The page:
Chad VanGaalen: 5 Albums That Changed My Life

Chad VanGaalen: 5 Albums That Changed My Life

Chad VanGaalen just dropped his sixth album on Sub Pop, the tense-yet-gorgeous Light Information, a record that sounds kind of like a Kubrick film pressed to wax.

To celebrate its release, the Canadian musician-artist-animator-director shared with TIDAL some records that changed his life.

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George Michael, Faith

This album was the first album that I ever owned. My sister gave it to me when I was in grade four along with a walkman. I think I listened to it for a year straight before getting a copy of INXS’ Listen Like Thieves. I was burning the tires off my BMX to this record, and had all the lyrics memorized as well as the sax solos. I think the horn arrangements stick with me to this day as far as what I would hang over a song.

Beastie Boys, Check Your Head 

I bought this album for better or for worse before I got Paul’s Boutique. If you were into skateboarding in the ’90s, then this album was everywhere. I loved how it was perfectly sequenced and had this giant scope as a whole album. It seemed impossible to have so many elements smashed into one record and still have it make sense, and the love that was infused into that record really translated. Oh, and the comedy… I felt a deepness and a respect that I had not felt from a pop album before. It was a gift. Thank you, Beastie Boys!

Pixies, Doolittle

A perfect rock album. Perfectly recorded, and Kim’s singing! Also impossible guitar tones. This album hit at the perfect time. I was breaking up with the first person I ever fell in love with, walking for kilometers through the snow drifts just to get to her house. I had a walkman with auto reverse at this point so I would wear the tape out and have to take it apart to fix it. This is what introduced me to looping tapes. I figured it out from repairing my Doolittle tape.

Nirvana, Bleach & Nevermind

I got these at the same time, and like everyone else, they changed me forever. I don’t think I need to get that into it. The comic book store (Phoenix Comics) that I had been going to since I was a child had just opened an ultra-tiny record store in the back called Melodiya Records. I went to go get as many Nirvana singles as I could. Bootlegs and whatever I could get. I would fiend over that shit.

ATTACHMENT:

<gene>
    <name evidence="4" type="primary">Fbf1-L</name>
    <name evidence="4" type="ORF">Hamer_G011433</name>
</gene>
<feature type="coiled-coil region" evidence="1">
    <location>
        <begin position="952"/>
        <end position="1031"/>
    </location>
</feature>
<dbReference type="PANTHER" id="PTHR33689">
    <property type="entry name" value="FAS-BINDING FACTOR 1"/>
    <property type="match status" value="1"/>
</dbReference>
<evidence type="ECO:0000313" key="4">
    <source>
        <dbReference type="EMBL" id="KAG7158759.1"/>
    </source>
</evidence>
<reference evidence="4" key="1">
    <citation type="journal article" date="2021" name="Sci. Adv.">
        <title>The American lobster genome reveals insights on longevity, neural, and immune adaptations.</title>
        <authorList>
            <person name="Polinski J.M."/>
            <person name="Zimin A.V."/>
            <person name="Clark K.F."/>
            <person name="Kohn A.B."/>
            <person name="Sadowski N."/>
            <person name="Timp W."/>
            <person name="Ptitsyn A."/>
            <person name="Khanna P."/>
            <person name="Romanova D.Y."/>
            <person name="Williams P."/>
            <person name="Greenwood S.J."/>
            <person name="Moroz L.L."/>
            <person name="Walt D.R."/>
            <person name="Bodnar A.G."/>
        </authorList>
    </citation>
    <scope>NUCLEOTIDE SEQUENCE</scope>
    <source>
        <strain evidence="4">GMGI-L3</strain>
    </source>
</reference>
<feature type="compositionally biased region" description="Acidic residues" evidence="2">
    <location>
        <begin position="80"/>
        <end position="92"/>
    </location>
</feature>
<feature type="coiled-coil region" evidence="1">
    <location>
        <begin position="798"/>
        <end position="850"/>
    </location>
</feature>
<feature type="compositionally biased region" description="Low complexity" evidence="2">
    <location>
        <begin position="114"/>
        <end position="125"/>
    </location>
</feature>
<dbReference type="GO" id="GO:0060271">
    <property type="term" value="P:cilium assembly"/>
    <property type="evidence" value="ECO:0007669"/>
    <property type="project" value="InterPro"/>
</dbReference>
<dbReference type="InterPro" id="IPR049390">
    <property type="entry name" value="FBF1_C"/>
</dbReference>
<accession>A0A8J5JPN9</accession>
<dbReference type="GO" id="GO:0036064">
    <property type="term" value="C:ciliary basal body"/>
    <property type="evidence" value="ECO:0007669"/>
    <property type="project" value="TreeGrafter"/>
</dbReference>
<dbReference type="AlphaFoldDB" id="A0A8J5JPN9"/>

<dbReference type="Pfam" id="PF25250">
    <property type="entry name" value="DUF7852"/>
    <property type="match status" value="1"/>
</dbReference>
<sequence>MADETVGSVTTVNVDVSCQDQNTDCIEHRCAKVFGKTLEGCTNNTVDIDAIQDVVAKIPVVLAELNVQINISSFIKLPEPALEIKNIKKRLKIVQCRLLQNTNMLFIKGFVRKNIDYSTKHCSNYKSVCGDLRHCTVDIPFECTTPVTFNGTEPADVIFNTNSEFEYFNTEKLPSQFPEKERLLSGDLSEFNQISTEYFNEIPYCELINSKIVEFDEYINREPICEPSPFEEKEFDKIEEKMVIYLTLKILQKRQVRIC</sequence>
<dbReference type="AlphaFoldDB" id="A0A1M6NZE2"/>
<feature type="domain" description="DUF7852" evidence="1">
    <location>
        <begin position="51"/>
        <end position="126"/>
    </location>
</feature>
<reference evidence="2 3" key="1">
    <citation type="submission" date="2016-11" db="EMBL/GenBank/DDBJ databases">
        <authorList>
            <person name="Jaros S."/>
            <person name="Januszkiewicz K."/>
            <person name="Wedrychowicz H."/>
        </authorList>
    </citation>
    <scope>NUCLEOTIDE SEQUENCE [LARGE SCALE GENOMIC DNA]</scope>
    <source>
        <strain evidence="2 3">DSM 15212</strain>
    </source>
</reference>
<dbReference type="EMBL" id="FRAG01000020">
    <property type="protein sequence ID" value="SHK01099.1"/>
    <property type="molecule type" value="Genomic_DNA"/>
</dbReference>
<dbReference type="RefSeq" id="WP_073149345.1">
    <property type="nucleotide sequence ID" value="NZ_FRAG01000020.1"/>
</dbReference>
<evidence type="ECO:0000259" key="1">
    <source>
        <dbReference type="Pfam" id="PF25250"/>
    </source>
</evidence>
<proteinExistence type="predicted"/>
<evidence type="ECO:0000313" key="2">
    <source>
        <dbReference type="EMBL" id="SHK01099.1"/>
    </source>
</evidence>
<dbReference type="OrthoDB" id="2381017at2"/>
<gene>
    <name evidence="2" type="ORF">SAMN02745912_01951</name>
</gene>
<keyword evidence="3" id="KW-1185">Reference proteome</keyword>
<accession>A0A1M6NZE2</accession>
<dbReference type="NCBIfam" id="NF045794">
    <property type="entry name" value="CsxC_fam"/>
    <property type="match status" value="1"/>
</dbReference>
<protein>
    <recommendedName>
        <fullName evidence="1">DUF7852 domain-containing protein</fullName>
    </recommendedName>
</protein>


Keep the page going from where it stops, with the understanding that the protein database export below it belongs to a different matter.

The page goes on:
The dude who worked at that shop saw what I was buying and gave me play copies of Shellac’s At Action Park, Sonic Youth’s Daydream Nation and Sebadoh’s Harmacy and in that one fell swoop, he blew open my musical world. His name is Wes Hegg, and he also put on a lot of the underground rock shows in Calgary at the time. Thank you, Wes!

Sonic Youth, Daydream Nation

This album is still desert island shit for me. I fell in love with the potential of free poetry. The way they presented themselves as artists but in the most unpretentious way, all while repping all the artists they loved. The way this album sounded invited everyone to make art. I was also getting into recording stuff at this time, so it hit perfectly with just not giving a shit and just letting stuff get gross on tape. This is how I wanted records to sound and still to this day I a/b against this record, just so I know the guitars sound ok.

I also loved how they were this band of so many heads. Like Kim would just breathe into you, and set you straight outside the 7-Eleven at 3 a.m. Thurston would take you down the sci-fi mind holes and spin you around ’til you fell. Lee would lead you down in the sewers to the crystal-lit chambers. And Steve was the magic carpet for all of them, just perfect, impossibly perfect.

The free moments and breakdowns in this album grew into my own reality. It invited me to start improvising. It showed me how you could evoke emotion with sound. And then you get to follow them through the experimental discography of Sonic Youth! Why would you ever play guitar in a standard tuning after this record? The beautiful dissonance.

My friend Chris and I had a tape deck that we would bring to the school across the street and just shoot hoops to this record all summer. I don’t think I ever would have bothered with recording if it wasn’t for this album. True love.

(Photo credit: Marc Rimmer)

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